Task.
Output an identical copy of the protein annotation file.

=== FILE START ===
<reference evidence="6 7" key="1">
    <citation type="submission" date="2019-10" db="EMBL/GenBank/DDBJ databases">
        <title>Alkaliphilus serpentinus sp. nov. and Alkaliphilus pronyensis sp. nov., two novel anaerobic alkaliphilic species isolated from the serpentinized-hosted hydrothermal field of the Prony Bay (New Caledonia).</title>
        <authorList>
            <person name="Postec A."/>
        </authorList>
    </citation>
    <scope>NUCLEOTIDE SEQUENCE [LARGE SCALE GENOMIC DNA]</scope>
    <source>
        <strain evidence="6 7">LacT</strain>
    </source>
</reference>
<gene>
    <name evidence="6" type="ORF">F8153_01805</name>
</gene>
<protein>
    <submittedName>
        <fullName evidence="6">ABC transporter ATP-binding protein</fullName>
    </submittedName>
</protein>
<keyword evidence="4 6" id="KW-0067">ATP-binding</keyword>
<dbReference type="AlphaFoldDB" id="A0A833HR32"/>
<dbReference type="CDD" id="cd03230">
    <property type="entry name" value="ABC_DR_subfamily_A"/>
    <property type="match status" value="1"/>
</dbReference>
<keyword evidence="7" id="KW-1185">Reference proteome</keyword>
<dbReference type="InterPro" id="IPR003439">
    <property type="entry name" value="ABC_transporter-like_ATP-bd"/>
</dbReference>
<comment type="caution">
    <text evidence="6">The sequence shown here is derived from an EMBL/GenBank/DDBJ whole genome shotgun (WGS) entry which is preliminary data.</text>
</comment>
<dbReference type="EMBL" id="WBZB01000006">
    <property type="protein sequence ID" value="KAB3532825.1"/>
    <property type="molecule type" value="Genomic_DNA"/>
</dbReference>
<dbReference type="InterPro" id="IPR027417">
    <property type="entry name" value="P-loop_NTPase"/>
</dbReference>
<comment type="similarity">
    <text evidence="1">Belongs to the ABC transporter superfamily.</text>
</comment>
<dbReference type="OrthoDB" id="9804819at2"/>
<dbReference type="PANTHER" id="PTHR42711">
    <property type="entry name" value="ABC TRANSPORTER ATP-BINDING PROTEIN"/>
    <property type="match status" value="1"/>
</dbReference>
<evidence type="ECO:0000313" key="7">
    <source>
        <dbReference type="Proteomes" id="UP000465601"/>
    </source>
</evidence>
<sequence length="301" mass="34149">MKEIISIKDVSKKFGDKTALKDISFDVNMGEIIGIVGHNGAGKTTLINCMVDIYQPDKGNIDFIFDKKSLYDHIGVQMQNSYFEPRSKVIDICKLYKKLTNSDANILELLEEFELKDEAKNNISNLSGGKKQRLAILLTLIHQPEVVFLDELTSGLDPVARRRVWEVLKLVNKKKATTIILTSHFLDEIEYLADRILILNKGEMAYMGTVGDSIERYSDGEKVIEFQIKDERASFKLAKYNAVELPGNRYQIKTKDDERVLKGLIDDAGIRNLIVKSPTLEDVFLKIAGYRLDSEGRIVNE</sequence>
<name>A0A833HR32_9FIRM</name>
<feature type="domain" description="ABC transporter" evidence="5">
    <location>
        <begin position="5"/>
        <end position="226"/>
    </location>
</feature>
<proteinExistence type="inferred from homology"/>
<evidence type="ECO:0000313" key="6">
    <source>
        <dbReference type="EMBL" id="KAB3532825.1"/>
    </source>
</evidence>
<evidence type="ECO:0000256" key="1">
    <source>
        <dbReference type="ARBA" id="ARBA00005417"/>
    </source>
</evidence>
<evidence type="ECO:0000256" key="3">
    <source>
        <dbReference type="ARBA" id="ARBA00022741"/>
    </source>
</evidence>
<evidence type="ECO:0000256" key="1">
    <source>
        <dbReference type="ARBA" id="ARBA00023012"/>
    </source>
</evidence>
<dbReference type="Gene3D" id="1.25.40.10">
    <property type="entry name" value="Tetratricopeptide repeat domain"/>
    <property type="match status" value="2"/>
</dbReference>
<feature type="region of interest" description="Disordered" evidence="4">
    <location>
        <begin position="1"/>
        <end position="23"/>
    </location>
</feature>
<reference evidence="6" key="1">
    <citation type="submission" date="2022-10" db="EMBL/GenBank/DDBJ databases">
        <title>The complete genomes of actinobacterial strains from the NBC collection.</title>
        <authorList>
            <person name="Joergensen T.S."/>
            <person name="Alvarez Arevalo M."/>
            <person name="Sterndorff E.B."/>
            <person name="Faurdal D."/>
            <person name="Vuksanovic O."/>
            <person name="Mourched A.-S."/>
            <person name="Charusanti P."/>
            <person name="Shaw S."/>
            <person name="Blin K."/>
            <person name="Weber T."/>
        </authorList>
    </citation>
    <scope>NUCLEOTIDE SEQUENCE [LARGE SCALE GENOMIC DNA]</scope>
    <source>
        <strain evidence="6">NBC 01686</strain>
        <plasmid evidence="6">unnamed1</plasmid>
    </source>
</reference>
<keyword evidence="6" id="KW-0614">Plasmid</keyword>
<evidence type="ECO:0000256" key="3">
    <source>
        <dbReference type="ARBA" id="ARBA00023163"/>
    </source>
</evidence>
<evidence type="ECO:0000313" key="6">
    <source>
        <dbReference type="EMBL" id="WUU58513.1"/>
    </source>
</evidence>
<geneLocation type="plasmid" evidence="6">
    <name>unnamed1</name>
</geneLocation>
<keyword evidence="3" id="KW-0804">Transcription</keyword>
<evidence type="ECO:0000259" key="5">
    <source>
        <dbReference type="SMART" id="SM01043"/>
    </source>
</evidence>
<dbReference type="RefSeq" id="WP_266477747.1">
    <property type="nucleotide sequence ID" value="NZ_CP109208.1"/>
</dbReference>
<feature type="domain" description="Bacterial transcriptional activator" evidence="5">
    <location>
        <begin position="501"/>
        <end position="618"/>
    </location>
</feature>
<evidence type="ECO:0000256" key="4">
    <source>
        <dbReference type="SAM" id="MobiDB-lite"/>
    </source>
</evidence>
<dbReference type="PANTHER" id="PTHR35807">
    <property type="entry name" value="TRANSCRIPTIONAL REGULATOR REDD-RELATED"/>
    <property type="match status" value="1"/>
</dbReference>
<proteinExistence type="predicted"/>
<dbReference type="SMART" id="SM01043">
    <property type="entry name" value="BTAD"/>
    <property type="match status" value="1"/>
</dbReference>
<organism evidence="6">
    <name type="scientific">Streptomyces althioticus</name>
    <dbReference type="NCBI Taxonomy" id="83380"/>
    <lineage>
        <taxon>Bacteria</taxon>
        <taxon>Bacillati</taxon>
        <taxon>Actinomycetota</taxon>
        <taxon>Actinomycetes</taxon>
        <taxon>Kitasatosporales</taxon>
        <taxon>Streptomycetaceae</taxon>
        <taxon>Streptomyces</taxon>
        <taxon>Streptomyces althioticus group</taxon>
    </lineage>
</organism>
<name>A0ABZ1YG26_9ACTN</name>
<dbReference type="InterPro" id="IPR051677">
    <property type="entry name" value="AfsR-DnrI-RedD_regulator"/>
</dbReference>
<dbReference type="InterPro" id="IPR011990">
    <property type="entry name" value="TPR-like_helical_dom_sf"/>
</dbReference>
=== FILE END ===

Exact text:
<reference evidence="6 7" key="1">
    <citation type="submission" date="2019-10" db="EMBL/GenBank/DDBJ databases">
        <title>Alkaliphilus serpentinus sp. nov. and Alkaliphilus pronyensis sp. nov., two novel anaerobic alkaliphilic species isolated from the serpentinized-hosted hydrothermal field of the Prony Bay (New Caledonia).</title>
        <authorList>
            <person name="Postec A."/>
        </authorList>
    </citation>
    <scope>NUCLEOTIDE SEQUENCE [LARGE SCALE GENOMIC DNA]</scope>
    <source>
        <strain evidence="6 7">LacT</strain>
    </source>
</reference>
<gene>
    <name evidence="6" type="ORF">F8153_01805</name>
</gene>
<protein>
    <submittedName>
        <fullName evidence="6">ABC transporter ATP-binding protein</fullName>
    </submittedName>
</protein>
<keyword evidence="4 6" id="KW-0067">ATP-binding</keyword>
<dbReference type="AlphaFoldDB" id="A0A833HR32"/>
<dbReference type="CDD" id="cd03230">
    <property type="entry name" value="ABC_DR_subfamily_A"/>
    <property type="match status" value="1"/>
</dbReference>
<keyword evidence="7" id="KW-1185">Reference proteome</keyword>
<dbReference type="InterPro" id="IPR003439">
    <property type="entry name" value="ABC_transporter-like_ATP-bd"/>
</dbReference>
<comment type="caution">
    <text evidence="6">The sequence shown here is derived from an EMBL/GenBank/DDBJ whole genome shotgun (WGS) entry which is preliminary data.</text>
</comment>
<dbReference type="EMBL" id="WBZB01000006">
    <property type="protein sequence ID" value="KAB3532825.1"/>
    <property type="molecule type" value="Genomic_DNA"/>
</dbReference>
<dbReference type="InterPro" id="IPR027417">
    <property type="entry name" value="P-loop_NTPase"/>
</dbReference>
<comment type="similarity">
    <text evidence="1">Belongs to the ABC transporter superfamily.</text>
</comment>
<dbReference type="OrthoDB" id="9804819at2"/>
<dbReference type="PANTHER" id="PTHR42711">
    <property type="entry name" value="ABC TRANSPORTER ATP-BINDING PROTEIN"/>
    <property type="match status" value="1"/>
</dbReference>
<evidence type="ECO:0000313" key="7">
    <source>
        <dbReference type="Proteomes" id="UP000465601"/>
    </source>
</evidence>
<sequence length="301" mass="34149">MKEIISIKDVSKKFGDKTALKDISFDVNMGEIIGIVGHNGAGKTTLINCMVDIYQPDKGNIDFIFDKKSLYDHIGVQMQNSYFEPRSKVIDICKLYKKLTNSDANILELLEEFELKDEAKNNISNLSGGKKQRLAILLTLIHQPEVVFLDELTSGLDPVARRRVWEVLKLVNKKKATTIILTSHFLDEIEYLADRILILNKGEMAYMGTVGDSIERYSDGEKVIEFQIKDERASFKLAKYNAVELPGNRYQIKTKDDERVLKGLIDDAGIRNLIVKSPTLEDVFLKIAGYRLDSEGRIVNE</sequence>
<name>A0A833HR32_9FIRM</name>
<feature type="domain" description="ABC transporter" evidence="5">
    <location>
        <begin position="5"/>
        <end position="226"/>
    </location>
</feature>
<proteinExistence type="inferred from homology"/>
<evidence type="ECO:0000313" key="6">
    <source>
        <dbReference type="EMBL" id="KAB3532825.1"/>
    </source>
</evidence>
<evidence type="ECO:0000256" key="1">
    <source>
        <dbReference type="ARBA" id="ARBA00005417"/>
    </source>
</evidence>
<evidence type="ECO:0000256" key="3">
    <source>
        <dbReference type="ARBA" id="ARBA00022741"/>
    </source>
</evidence>
<evidence type="ECO:0000256" key="1">
    <source>
        <dbReference type="ARBA" id="ARBA00023012"/>
    </source>
</evidence>
<dbReference type="Gene3D" id="1.25.40.10">
    <property type="entry name" value="Tetratricopeptide repeat domain"/>
    <property type="match status" value="2"/>
</dbReference>
<feature type="region of interest" description="Disordered" evidence="4">
    <location>
        <begin position="1"/>
        <end position="23"/>
    </location>
</feature>
<reference evidence="6" key="1">
    <citation type="submission" date="2022-10" db="EMBL/GenBank/DDBJ databases">
        <title>The complete genomes of actinobacterial strains from the NBC collection.</title>
        <authorList>
            <person name="Joergensen T.S."/>
            <person name="Alvarez Arevalo M."/>
            <person name="Sterndorff E.B."/>
            <person name="Faurdal D."/>
            <person name="Vuksanovic O."/>
            <person name="Mourched A.-S."/>
            <person name="Charusanti P."/>
            <person name="Shaw S."/>
            <person name="Blin K."/>
            <person name="Weber T."/>
        </authorList>
    </citation>
    <scope>NUCLEOTIDE SEQUENCE [LARGE SCALE GENOMIC DNA]</scope>
    <source>
        <strain evidence="6">NBC 01686</strain>
        <plasmid evidence="6">unnamed1</plasmid>
    </source>
</reference>
<keyword evidence="6" id="KW-0614">Plasmid</keyword>
<evidence type="ECO:0000256" key="3">
    <source>
        <dbReference type="ARBA" id="ARBA00023163"/>
    </source>
</evidence>
<evidence type="ECO:0000313" key="6">
    <source>
        <dbReference type="EMBL" id="WUU58513.1"/>
    </source>
</evidence>
<geneLocation type="plasmid" evidence="6">
    <name>unnamed1</name>
</geneLocation>
<keyword evidence="3" id="KW-0804">Transcription</keyword>
<evidence type="ECO:0000259" key="5">
    <source>
        <dbReference type="SMART" id="SM01043"/>
    </source>
</evidence>
<dbReference type="RefSeq" id="WP_266477747.1">
    <property type="nucleotide sequence ID" value="NZ_CP109208.1"/>
</dbReference>
<feature type="domain" description="Bacterial transcriptional activator" evidence="5">
    <location>
        <begin position="501"/>
        <end position="618"/>
    </location>
</feature>
<evidence type="ECO:0000256" key="4">
    <source>
        <dbReference type="SAM" id="MobiDB-lite"/>
    </source>
</evidence>
<dbReference type="PANTHER" id="PTHR35807">
    <property type="entry name" value="TRANSCRIPTIONAL REGULATOR REDD-RELATED"/>
    <property type="match status" value="1"/>
</dbReference>
<proteinExistence type="predicted"/>
<dbReference type="SMART" id="SM01043">
    <property type="entry name" value="BTAD"/>
    <property type="match status" value="1"/>
</dbReference>
<organism evidence="6">
    <name type="scientific">Streptomyces althioticus</name>
    <dbReference type="NCBI Taxonomy" id="83380"/>
    <lineage>
        <taxon>Bacteria</taxon>
        <taxon>Bacillati</taxon>
        <taxon>Actinomycetota</taxon>
        <taxon>Actinomycetes</taxon>
        <taxon>Kitasatosporales</taxon>
        <taxon>Streptomycetaceae</taxon>
        <taxon>Streptomyces</taxon>
        <taxon>Streptomyces althioticus group</taxon>
    </lineage>
</organism>
<name>A0ABZ1YG26_9ACTN</name>
<dbReference type="InterPro" id="IPR051677">
    <property type="entry name" value="AfsR-DnrI-RedD_regulator"/>
</dbReference>
<dbReference type="InterPro" id="IPR011990">
    <property type="entry name" value="TPR-like_helical_dom_sf"/>
</dbReference>